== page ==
Where there is shadow there is also light.
There is no doubt in my mind that 2018 has been something of an annus horribilis during which my family has watched the demise of my wonderful father and done our best to relieve the strain on my mother while spending as much time as possible with Pa.
It has been a difficult time. A trying time. And yet…
Never have I known such love.
They say it is only in a crisis that real friendship becomes clear. And boy, oh boy, have I been shocked – in a good way.
Amazingly, wonderfully, I have received real phone calls! I have received letters and cards. People have invited me for coffee, for lunch, for a day out in the sunshine, just for a hug, for an opportunity to cry.
People have asked me, and still do, how I am and how my mother is coping.
Immediate family has been generous with time, love and strong gin and I honestly believe I have never been so blessed.
Like a lotus flower on a lake, my grief is constantly held, carried and buoyed by a body not of water but of love. Love has been outpouring and still, six weeks after his passing, the cards land on my doormat. Still, the messages and calls come. And I am reminded of how far we have travelled and how many friends we have made, not mere acquaintances, but proper friends, who care enough to reach out when, honestly, they didn’t have to. Friends from school days, uni, Norway, Dubai, Oman, Malaysia and the Netherlands. Friends of all ages, from all over the world.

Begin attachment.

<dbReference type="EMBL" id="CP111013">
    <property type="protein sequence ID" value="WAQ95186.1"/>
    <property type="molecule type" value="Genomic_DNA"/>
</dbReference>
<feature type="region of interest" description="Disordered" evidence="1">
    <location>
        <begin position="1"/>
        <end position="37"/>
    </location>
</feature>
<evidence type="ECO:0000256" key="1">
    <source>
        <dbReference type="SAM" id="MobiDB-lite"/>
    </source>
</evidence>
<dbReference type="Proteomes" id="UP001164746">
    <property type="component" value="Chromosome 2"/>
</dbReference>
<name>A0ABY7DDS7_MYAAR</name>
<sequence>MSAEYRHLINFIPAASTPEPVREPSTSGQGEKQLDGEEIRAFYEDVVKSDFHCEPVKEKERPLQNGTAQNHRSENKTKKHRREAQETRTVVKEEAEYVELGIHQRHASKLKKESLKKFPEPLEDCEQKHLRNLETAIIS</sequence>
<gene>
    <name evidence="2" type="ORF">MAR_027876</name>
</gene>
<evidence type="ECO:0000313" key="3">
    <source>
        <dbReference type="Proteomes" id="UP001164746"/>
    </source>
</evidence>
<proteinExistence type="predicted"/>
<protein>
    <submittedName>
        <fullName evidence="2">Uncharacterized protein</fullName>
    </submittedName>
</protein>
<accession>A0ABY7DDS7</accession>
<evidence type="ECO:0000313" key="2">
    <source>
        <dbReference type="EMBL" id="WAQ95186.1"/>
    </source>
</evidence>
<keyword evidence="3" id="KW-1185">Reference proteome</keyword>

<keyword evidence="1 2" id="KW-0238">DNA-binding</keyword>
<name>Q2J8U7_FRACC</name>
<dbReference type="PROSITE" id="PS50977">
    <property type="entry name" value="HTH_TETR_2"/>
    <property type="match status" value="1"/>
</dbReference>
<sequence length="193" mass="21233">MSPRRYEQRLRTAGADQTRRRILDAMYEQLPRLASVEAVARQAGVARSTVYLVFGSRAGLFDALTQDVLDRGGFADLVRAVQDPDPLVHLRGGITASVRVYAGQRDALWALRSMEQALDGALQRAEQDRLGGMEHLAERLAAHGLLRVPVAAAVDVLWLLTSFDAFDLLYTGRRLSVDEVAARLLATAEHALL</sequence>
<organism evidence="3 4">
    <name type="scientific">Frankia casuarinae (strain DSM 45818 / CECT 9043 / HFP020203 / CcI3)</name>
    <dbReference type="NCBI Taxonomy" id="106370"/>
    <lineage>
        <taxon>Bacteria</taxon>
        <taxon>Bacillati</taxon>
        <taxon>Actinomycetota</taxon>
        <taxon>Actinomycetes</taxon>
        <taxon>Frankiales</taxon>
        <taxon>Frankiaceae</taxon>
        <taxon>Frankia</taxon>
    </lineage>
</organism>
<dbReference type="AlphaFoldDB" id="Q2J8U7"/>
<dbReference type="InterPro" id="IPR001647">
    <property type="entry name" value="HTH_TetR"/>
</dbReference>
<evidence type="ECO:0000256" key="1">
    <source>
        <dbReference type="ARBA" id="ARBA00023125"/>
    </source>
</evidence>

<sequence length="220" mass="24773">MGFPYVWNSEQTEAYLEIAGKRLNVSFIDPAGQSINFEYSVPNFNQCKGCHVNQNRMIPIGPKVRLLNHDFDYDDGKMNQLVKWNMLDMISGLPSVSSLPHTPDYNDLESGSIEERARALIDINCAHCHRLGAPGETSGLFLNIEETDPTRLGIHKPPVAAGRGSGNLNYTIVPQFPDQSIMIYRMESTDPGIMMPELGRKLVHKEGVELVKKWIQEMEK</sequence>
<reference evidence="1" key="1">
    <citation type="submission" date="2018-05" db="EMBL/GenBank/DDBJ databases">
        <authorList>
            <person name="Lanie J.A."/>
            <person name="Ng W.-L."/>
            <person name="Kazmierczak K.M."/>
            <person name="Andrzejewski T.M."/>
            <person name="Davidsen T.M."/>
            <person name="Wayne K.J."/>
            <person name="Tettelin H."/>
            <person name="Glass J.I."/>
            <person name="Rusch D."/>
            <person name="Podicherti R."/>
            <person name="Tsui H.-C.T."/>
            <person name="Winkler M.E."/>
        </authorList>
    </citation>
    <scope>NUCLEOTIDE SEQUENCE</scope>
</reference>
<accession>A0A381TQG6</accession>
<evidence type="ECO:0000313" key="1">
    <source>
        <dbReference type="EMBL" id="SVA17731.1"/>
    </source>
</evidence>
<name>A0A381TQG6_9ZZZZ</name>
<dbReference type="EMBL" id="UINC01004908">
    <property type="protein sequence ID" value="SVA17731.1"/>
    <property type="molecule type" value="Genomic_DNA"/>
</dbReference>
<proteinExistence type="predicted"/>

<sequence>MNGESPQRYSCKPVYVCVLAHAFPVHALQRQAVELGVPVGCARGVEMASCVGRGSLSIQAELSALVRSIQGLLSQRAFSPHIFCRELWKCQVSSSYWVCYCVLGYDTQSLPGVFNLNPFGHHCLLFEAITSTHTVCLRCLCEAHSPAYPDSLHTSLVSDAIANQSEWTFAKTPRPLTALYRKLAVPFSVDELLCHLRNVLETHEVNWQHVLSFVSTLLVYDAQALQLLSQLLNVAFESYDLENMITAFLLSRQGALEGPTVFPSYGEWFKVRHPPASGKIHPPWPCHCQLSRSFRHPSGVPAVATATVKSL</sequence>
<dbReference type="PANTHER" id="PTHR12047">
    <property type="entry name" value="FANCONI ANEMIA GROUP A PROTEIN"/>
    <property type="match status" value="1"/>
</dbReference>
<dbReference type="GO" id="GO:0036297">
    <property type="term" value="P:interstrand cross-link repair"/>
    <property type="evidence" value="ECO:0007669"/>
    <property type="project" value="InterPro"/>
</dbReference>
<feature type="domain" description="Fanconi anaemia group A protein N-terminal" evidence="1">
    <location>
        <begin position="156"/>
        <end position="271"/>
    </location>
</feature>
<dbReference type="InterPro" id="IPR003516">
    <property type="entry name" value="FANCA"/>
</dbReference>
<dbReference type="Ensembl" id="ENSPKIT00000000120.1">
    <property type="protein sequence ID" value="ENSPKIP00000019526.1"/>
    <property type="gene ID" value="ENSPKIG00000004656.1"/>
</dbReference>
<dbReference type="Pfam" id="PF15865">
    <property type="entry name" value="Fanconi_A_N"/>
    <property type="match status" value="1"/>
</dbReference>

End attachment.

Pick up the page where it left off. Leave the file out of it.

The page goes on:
Who knew that people still had it in them? Today many no longer send birthday cards and instead spend a few seconds putting a message on a Facebook wall, a time when many send digital Christmas cards or round robin letters, or sponsor a goat instead of writing, stamping and posting a hundred cards. With people our age, it is reported, spending three hours a day on social media there are no hours left for getting out a pen and writing a personal note, making the effort to buy a stamp and post a letter, for picking up the phone or sending a glorious bouquet of flowers. But you did. You do. And yes I have noticed and yes, oh yes, I am grateful.
We did not have a funeral. Instead we wanted a celebration of his life and a church service of thanksgiving that was filled with laughs not tears. Black clothes were banned, Ian played Grappelli on his violin because Pa loved jazz. Joshua’s eulogy placed us all firmly in the mind of an eleven-year-old boy, filled with wonder at a sky swarming with Lancaster bombers heading over the English Channel. Here was a boy who thought war was thrilling.
Yes, it has been a ‘merry hell’; bitter sweet.
Parting is sweet sorrow but there is sunshine after rain and that love is all around.